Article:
Former ISS Commander Talks About Being Blind in Space

PHOTO: An undated handout video grab taken from YouTube of Commander Chris Hadfield, the former commander of the International Space Station is seen.

Chris Hadfield: renowned astronaut, Internet-famous guitarist and now part-time motivational speaker, at least at the TED2014 conference. The former commander of the International Space Station spoke about a spacewalk gone wrong and how preparing for every possible problem affected his outlook on fear.

During Hadfield's first spacewalk in 2001, a drop of an oil and soap mixture, used to keep the Canadian's helmet from fogging up, got caught in his left eye and caused him to tear up. Without gravity, the tears didn't stream down his face and instead got bigger, drifting into his other eye and rendering him blind in the vastness of space.

"What's the scariest thing you've ever done?" he asked the audience in Vancouver, Canada, Monday. "What are you afraid of? Spiders?" He then gives the advice for any spider-fearing person to walk directly into a spider web not just once, but multiple times. "I guarantee if you walk into 100 spider webs, you will have changed your fundamental human behavior. And you can apply this to anything," Hadfield, 54, said.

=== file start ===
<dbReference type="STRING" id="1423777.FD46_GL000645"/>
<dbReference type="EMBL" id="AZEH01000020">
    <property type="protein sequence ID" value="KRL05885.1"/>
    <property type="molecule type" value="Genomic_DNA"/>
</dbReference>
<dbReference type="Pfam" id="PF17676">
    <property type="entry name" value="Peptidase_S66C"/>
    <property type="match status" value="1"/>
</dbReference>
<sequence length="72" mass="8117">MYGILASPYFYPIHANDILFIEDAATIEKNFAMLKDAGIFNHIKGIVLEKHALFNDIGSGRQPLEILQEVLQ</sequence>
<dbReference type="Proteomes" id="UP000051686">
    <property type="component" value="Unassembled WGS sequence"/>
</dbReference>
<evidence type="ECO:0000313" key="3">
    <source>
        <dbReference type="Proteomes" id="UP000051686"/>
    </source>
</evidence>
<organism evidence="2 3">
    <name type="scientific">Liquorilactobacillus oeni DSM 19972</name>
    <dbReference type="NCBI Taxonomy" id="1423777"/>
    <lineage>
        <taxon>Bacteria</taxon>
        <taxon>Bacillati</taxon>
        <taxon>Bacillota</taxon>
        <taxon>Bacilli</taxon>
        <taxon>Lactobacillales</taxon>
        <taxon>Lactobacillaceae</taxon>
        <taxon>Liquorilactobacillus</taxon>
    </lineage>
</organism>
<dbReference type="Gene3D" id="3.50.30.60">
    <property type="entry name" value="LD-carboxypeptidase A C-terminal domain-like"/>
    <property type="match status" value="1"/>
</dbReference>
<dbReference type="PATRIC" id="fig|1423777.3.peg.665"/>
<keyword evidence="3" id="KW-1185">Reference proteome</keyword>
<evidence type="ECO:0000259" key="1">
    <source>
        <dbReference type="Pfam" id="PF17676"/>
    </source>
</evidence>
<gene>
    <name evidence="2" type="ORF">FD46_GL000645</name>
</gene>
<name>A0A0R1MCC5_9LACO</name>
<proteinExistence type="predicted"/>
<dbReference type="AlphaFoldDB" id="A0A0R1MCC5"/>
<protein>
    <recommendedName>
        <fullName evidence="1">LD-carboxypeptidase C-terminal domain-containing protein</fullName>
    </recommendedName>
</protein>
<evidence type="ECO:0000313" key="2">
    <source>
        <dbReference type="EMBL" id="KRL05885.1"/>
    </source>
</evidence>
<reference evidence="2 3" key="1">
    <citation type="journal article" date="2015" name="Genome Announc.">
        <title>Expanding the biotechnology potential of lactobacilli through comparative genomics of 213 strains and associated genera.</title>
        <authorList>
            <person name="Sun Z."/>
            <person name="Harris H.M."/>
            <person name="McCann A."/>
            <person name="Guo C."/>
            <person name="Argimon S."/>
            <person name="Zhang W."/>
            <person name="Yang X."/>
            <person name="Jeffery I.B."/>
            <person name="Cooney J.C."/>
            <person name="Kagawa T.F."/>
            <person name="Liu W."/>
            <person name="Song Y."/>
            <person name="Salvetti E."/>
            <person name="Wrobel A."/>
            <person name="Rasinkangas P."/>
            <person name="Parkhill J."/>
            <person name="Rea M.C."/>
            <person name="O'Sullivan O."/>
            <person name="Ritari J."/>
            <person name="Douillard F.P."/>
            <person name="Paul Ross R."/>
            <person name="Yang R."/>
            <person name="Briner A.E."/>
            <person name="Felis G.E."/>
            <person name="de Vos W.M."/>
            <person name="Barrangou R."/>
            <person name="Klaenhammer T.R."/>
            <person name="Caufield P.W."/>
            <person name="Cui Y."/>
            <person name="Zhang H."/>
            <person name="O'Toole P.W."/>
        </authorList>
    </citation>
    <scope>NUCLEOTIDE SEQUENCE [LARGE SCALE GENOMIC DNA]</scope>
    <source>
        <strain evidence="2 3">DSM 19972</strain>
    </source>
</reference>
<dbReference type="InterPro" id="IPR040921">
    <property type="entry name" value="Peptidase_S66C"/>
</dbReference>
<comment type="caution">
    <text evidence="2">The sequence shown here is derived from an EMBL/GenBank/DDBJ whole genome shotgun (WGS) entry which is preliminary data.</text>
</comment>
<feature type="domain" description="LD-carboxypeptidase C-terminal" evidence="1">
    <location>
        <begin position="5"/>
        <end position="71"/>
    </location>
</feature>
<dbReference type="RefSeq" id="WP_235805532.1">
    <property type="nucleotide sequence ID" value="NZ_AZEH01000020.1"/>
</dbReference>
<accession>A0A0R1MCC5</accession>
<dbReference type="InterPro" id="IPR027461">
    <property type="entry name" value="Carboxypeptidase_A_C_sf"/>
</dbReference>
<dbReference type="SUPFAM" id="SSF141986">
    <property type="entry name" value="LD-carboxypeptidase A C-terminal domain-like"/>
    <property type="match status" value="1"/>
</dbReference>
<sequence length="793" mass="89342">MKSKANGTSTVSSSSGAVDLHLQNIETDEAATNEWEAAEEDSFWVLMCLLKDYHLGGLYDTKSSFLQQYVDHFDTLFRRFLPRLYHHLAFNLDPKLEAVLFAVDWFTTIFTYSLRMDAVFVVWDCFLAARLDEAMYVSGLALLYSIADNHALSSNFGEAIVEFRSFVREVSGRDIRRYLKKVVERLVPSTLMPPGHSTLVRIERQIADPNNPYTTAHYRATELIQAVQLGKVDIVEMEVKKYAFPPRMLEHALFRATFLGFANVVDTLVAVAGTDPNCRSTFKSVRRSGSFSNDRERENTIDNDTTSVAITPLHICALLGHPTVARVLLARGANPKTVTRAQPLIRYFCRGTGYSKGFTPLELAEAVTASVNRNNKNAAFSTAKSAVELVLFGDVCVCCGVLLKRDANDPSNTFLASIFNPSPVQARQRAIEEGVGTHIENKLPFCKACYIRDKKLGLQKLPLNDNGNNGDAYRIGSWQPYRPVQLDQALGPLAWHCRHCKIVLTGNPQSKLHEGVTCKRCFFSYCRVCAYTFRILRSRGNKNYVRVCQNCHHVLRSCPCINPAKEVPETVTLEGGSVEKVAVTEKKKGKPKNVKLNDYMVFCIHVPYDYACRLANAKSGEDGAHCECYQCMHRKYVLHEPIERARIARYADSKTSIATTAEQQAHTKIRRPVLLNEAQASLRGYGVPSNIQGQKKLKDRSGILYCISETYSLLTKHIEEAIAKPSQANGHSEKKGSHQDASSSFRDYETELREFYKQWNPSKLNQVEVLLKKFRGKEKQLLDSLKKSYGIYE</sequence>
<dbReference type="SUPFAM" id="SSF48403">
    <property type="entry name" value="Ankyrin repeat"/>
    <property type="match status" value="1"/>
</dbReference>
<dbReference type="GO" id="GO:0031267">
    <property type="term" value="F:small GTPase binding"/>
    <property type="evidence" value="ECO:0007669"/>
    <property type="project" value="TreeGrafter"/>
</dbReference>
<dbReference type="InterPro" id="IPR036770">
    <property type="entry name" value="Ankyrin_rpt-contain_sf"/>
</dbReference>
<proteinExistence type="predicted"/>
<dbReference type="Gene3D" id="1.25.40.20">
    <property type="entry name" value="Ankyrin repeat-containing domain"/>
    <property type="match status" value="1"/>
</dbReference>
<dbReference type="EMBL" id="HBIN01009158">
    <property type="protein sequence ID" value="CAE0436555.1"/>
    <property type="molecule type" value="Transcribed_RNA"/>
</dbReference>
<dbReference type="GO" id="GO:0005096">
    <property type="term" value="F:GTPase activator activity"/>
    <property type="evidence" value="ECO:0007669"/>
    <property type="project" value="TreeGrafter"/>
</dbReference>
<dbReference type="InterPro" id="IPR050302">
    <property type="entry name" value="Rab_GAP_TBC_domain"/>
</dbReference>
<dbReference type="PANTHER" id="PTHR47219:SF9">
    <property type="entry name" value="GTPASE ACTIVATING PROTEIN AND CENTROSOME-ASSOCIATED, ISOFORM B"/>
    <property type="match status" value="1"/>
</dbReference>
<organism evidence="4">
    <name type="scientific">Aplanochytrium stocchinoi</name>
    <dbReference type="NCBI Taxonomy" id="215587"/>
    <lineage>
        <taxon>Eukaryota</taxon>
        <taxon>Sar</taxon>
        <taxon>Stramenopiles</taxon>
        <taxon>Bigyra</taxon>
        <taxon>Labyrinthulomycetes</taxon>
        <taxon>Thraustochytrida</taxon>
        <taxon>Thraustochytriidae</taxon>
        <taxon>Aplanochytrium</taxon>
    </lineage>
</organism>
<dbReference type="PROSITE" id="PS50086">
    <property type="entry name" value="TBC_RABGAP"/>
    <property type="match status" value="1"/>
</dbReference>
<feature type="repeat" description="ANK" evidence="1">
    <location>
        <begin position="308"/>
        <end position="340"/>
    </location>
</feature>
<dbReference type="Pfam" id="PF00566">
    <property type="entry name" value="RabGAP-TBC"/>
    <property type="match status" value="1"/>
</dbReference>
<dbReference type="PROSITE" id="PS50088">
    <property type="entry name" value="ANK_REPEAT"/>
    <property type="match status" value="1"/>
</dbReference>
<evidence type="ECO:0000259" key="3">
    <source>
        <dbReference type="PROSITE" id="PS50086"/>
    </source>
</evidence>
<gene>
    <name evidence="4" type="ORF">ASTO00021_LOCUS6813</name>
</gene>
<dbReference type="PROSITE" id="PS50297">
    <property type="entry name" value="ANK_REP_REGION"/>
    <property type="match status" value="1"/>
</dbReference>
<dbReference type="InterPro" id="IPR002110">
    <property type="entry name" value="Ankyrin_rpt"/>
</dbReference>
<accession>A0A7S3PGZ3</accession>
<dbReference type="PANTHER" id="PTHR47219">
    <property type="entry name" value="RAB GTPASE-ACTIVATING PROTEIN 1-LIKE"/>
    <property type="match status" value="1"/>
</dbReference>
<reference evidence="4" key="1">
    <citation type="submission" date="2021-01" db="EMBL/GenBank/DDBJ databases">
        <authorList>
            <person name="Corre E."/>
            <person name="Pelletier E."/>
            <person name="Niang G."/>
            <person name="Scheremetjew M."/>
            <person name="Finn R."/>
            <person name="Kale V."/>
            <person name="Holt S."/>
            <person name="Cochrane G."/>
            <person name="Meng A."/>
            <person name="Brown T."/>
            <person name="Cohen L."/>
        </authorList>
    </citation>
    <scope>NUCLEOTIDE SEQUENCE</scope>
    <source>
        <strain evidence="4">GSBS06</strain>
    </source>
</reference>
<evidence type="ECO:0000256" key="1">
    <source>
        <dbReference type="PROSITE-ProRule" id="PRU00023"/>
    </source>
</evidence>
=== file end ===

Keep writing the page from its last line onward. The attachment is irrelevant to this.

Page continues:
Hadfield's training was like running into hundreds of spider webs, in that he faced his fear straight on by simulating everything that could go wrong during a mission. Eventually, he was able to cry out the remnants of the material from his eye and recover his vision.

"You have taken the dreams of that 9-year-old boy that were impossible and dauntingly scary, and put them into practice," he said. "And figure out a way to reprogram yourself, to change your primal fear."

He finished the talk by serenading the audience with his cover of "Space Oddity."

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